A recent High Court case, Davey and another v Bailey and others  EWHC 445 (Ch), has proved to be a cautionary tale and good illustration of the limitations of deathbed gifts. Guy Platon reviews the case, stressing the importance of ensuring your intentions for your assets are detailed in a professionally drafted Will.
What is a Deathbed Gift?
‘Deathbed Gifts’ are not reported very often and are gifts that are made in the giver/donor’s lifetime but are made in contemplation of death and are intended to take effect in the future.
In order to be valid the gift must be:
- Made in contemplation, although not necessarily in expectation, of impending death.
- Made upon the condition that it is to be absolute only upon the donor’s death and is revocable until that event occurs.
- A delivery of the subject matter of the gift which amounts to a parting with ‘dominion’
The Courts have traditionally been very strict with the application of these guidelines, which have been enshrined in well-established case law.
These gifts are therefore hard to establish and are no substitute to a testamentary gift i.e. a gift made in a Will.
This was firmly underlined in the recent case, and it led to an unfortunate result which would seem at odds with the wishes of the deceased.
The Case – Davey and another v Bailey and others  EWHC 445 (Ch)
In this case, a childless married couple had made basic mirror wills leaving everything to each other. Unfortunately, there was no provision in the Wills for what would happen when the surviving spouse passed away.
During their lifetime, they sought to make 3 substantial gifts to the wife’s family. The first gift was of a commercial property and money that was made by Mrs Bailey, with the approval of her husband, after she had been diagnosed with a terminal illness. She died shortly after.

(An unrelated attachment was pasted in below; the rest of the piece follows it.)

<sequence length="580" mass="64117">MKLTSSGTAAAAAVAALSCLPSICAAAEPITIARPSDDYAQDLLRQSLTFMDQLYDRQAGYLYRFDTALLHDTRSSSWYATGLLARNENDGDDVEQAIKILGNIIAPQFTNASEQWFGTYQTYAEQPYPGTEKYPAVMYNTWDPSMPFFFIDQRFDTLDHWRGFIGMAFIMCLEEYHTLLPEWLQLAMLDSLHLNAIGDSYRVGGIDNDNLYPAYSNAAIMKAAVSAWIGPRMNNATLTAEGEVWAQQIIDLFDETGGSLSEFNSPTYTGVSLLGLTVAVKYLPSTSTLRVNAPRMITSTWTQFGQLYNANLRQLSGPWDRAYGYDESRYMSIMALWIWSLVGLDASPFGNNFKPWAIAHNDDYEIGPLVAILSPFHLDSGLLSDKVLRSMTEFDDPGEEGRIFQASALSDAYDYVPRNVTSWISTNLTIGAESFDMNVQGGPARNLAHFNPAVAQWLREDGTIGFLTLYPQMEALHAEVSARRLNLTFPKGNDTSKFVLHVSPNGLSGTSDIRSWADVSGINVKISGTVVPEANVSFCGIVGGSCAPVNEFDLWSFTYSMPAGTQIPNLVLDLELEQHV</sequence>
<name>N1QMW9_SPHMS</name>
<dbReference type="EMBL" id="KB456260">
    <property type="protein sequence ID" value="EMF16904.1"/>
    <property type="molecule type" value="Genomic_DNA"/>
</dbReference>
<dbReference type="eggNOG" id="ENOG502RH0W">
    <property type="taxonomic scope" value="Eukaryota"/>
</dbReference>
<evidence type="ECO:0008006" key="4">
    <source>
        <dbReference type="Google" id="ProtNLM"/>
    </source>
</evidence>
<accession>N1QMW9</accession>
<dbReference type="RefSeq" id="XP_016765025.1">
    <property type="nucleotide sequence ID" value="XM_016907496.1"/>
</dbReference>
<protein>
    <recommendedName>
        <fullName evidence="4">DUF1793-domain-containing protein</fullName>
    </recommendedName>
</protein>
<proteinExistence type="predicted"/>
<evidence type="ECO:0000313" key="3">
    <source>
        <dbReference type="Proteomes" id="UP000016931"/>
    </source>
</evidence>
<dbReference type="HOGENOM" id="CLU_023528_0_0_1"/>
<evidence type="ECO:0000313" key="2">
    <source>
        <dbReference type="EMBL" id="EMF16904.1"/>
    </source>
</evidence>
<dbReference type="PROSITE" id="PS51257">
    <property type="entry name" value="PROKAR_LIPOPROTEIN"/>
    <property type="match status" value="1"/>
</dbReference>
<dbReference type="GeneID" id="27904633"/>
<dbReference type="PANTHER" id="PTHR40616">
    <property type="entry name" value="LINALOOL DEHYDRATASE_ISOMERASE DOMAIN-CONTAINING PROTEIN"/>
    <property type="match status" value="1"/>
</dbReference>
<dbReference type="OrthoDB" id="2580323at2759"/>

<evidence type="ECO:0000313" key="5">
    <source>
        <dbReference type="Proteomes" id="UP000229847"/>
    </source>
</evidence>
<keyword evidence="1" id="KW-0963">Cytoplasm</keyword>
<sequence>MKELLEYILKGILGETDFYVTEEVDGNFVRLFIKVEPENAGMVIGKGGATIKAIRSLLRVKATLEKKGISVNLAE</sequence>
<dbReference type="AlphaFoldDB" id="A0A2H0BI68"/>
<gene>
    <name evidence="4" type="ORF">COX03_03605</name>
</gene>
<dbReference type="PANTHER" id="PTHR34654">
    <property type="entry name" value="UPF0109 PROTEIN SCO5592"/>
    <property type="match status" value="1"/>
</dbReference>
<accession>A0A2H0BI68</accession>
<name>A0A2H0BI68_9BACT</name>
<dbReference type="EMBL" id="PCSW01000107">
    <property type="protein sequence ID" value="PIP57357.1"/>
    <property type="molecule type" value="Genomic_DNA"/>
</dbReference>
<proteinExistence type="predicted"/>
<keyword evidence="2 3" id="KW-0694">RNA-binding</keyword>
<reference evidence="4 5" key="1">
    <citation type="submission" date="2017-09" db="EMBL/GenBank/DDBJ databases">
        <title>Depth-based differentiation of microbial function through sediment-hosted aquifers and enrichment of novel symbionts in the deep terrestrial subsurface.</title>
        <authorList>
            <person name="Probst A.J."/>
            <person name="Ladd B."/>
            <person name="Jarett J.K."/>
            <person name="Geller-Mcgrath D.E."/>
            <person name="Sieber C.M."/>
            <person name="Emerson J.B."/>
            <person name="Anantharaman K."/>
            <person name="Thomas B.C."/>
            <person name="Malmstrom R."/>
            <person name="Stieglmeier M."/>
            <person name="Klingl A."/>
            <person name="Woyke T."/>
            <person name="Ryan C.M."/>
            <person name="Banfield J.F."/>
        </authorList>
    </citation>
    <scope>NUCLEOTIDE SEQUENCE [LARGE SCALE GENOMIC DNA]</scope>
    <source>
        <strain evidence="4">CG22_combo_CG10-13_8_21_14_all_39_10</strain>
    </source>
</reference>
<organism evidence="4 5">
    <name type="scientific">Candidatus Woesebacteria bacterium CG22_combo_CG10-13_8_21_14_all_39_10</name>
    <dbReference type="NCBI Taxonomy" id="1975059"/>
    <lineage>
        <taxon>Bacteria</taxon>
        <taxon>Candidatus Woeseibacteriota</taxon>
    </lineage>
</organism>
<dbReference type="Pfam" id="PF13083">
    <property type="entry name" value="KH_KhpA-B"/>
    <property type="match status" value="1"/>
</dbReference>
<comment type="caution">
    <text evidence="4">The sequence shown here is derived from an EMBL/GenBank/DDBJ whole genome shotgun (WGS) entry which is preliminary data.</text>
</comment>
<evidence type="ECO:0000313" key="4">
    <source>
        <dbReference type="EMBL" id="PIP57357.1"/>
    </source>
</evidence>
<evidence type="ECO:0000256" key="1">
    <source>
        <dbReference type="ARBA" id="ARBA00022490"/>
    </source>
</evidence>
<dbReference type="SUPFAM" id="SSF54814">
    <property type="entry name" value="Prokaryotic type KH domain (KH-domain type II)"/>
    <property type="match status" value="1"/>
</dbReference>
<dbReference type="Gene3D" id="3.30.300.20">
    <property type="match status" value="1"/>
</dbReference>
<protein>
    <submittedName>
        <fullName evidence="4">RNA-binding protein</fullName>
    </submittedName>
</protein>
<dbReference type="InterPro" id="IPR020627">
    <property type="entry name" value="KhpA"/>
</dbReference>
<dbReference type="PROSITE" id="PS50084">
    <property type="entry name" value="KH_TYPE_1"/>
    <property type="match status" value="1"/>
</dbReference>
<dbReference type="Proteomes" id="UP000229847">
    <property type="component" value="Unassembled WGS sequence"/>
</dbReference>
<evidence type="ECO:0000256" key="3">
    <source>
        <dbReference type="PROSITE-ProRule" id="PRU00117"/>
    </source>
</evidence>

Shortly after, Mr Bailey sought to give his wife’s sister the couple’s marital home by handing her the property deeds. He himself sadly died a few months later.
Unfortunately, each gift failed as a ‘death bed gift’ and therefore the couple’s entire estate went to Mr Bailey’s family through the rules of intestacy (as he had inherited his wife’s whole estate under her Will).
The gifts all failed at least one limb of the 3 stage test above. For example, the final gift by Mr Bailey was not made in contemplation of death as he died suddenly of a heart attack.
How Can I Protect Myself?
The obvious way to avoid this was for Mr and Mrs Bailey to update their Wills when they had a chance, and certainly to avoid their property falling ‘outside’ of the Will as this is what unfortunately happened.
You can ensure your assets are distributed on your passing as per your intentions by detailing these in a professionally drafted Will.
Our experts will take the time to understand your intentions and ensure that these are documented clearly.